The Disease that Plagues Maltese Democracy
In this democracy that we live in, we, the citizens of the Republic are granted the right to vote for a party that will enact laws and policies which will determine our country’s economy, society, politics and international status. Consequently, it is our duty as citizens of the Republic to engage ourselves in informed discussions with other voters to decide who should take the seat that would determine our country’s future.
Freedom of expression therefore forms a fundamental aspect of our democratic society, in which the viewpoints that we express in all sorts of ways lead to discussions that oil our democracy. As we debate in a mature, responsible and respectful manner, we all stand to gain as we begin to question the actions of those in power; doing what other institutions do, checking the power of the government.
Unfortunately, when reading what trolls write on social media, it seems that there are many members in our political society who do not understand the most basic principles of our democracy. This is coupled with a political behaviour that is more prevalent in states where democratic culture is just an idea – rather than a characteristic – in which the opinions of others are disregarded. It is a behaviour by which any form of reasoning is thrown out of the window. Instead of a mature exchange of arguments based on analysis and facts, as should be done in an ideal democracy, we are instead given arguments that do not follow reason and logic.
At present, we are in a situation that is nowhere near similar to the situation our Republic was during the 1980s, when it was normal to express one’s disagreement with a punch to the face. In today’s Malta, there is constant caps locking and posting of political junk like there is no tomorrow. One would call it an exaggeration to compare 2010s Malta with 1980s Malta, for there is an underlying difference between a 1980s thug and a 2010s troll in the way they express themselves. While that may be true, the similarity that we have with the ‘80s is the same sentiment of illiberal, undemocratic and authoritarian taught.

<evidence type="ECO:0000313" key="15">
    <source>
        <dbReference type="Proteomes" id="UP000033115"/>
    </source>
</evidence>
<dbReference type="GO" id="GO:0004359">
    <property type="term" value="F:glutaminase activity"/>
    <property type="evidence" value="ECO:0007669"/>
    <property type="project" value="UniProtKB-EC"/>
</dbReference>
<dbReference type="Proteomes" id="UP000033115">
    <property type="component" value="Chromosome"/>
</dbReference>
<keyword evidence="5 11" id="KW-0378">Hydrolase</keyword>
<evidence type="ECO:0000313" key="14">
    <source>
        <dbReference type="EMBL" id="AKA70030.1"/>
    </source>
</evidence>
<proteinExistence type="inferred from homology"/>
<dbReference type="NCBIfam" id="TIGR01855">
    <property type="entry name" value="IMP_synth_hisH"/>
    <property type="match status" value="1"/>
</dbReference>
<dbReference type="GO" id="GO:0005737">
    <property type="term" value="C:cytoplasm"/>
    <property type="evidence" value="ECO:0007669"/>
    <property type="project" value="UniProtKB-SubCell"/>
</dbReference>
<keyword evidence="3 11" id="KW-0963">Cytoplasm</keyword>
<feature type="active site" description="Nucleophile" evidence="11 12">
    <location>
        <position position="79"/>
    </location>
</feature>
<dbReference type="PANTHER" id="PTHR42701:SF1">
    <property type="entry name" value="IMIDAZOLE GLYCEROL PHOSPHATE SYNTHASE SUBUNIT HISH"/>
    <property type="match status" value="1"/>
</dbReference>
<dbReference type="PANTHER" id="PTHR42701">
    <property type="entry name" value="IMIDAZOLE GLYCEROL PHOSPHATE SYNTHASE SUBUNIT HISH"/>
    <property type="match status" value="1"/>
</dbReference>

Whenever negative news about the government is mentioned, the thumbs of trolls get to work, by resorting to a variation of tactics used in an attempt to stop those from expressing their views.
Bullying tactics through the use of offensive language is one of them. One could remember the comments made by the ex-President of the General Workers’ Union calling women who protested in front of Castile ‘whores’. However, many a time trolls seem to love using ‘whataboutisms’ to try and justify wrong doing. Such as the fact that Pilatus applied to be a bank when the Nationalists were in government, thus implying that labour had nothing to do with the Pilatus debacle.
Scapegoating is also a common tactic. When there were protests in the medical and education sectors, Labour trolls accused the Nationalist Party of attempting to sabotage the supposedly ‘l-aqwa zmien’ results of the government, when it clearly was the result of administrative problems that annoyed medical staff and MCAST teachers.
Others would even post the last electoral results or Malta Today polls, since the people favour the government, any criticism towards the government is unjustified. Trolls also seem to make it a sport when it comes to labelling. The use of the word ‘traitor’ is synonyms to their online activity.
All these are tactics, which should have no place in a democracy, are used to protect a government that has made an orgy of corrupt practices the norm with no mature debating.
As previously mentioned, the Malta of the 2010s is nothing like the Malta of the 1980s. However, when finding comments that support violence against critics and the thuggish removal of the Daphne memorial – which symbolises the cause of a democratic Malta – it goes to show that we might be slowly witnessing the evolution of troll to thug.
The more this drags on, more information of corrupt practices will see the light of day, the more vociferous and violent they will get. The more people that begin to act like them, the more political immaturity and authoritarian attitudes we get to see. All this to protect their master who reigns in Castille. One way or another, our Democracy stands to lose from this disease of Troll Politics.
Thomas Cassar Ruggier